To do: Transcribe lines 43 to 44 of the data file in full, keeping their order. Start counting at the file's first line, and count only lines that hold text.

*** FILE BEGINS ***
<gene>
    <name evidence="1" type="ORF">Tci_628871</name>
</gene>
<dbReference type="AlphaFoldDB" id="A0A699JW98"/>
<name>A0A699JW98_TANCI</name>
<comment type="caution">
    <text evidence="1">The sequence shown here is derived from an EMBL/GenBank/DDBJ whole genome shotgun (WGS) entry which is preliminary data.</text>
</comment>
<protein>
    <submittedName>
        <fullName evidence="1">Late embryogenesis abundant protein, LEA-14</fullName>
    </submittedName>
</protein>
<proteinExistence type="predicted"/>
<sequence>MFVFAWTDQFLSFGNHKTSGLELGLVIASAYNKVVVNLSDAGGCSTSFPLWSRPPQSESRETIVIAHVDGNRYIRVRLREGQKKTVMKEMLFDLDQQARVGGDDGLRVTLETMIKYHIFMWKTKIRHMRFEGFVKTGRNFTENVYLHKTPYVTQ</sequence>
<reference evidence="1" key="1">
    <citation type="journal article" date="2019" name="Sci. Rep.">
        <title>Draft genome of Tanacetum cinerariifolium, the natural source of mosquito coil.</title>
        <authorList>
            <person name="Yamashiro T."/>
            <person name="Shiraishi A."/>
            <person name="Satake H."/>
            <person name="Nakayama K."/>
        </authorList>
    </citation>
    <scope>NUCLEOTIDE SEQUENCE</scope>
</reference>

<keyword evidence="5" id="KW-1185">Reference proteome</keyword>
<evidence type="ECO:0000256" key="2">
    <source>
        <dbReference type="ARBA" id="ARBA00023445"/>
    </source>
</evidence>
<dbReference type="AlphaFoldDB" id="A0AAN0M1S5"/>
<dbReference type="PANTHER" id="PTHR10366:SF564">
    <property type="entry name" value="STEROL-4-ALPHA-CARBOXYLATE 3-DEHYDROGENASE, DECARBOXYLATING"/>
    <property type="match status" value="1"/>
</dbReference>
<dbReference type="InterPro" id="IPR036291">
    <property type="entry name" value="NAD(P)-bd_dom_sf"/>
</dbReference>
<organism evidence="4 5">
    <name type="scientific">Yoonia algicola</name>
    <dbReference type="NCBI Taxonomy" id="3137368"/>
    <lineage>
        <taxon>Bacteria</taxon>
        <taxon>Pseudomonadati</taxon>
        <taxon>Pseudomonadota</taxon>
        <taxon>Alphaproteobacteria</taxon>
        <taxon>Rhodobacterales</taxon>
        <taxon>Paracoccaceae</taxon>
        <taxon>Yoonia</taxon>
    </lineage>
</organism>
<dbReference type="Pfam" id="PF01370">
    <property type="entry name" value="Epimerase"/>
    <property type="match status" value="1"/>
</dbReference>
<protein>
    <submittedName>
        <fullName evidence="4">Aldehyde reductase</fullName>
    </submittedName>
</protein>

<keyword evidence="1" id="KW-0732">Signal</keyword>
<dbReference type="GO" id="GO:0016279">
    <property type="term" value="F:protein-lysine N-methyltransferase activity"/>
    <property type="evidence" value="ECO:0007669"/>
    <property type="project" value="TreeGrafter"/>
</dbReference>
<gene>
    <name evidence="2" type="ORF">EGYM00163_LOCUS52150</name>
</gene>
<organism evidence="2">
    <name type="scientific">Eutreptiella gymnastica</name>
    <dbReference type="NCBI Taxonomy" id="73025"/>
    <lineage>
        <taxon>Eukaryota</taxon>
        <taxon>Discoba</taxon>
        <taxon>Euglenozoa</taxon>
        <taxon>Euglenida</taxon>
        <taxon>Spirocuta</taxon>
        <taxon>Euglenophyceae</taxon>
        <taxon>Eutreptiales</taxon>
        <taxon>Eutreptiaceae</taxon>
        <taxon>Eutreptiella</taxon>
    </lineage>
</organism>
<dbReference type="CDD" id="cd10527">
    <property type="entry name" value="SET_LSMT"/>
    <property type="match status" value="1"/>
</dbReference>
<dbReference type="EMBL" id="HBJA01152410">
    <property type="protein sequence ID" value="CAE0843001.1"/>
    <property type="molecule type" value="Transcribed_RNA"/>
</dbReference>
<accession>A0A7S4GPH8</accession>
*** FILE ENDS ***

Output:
    <name type="scientific">Yoonia algicola</name>
    <dbReference type="NCBI Taxonomy" id="3137368"/>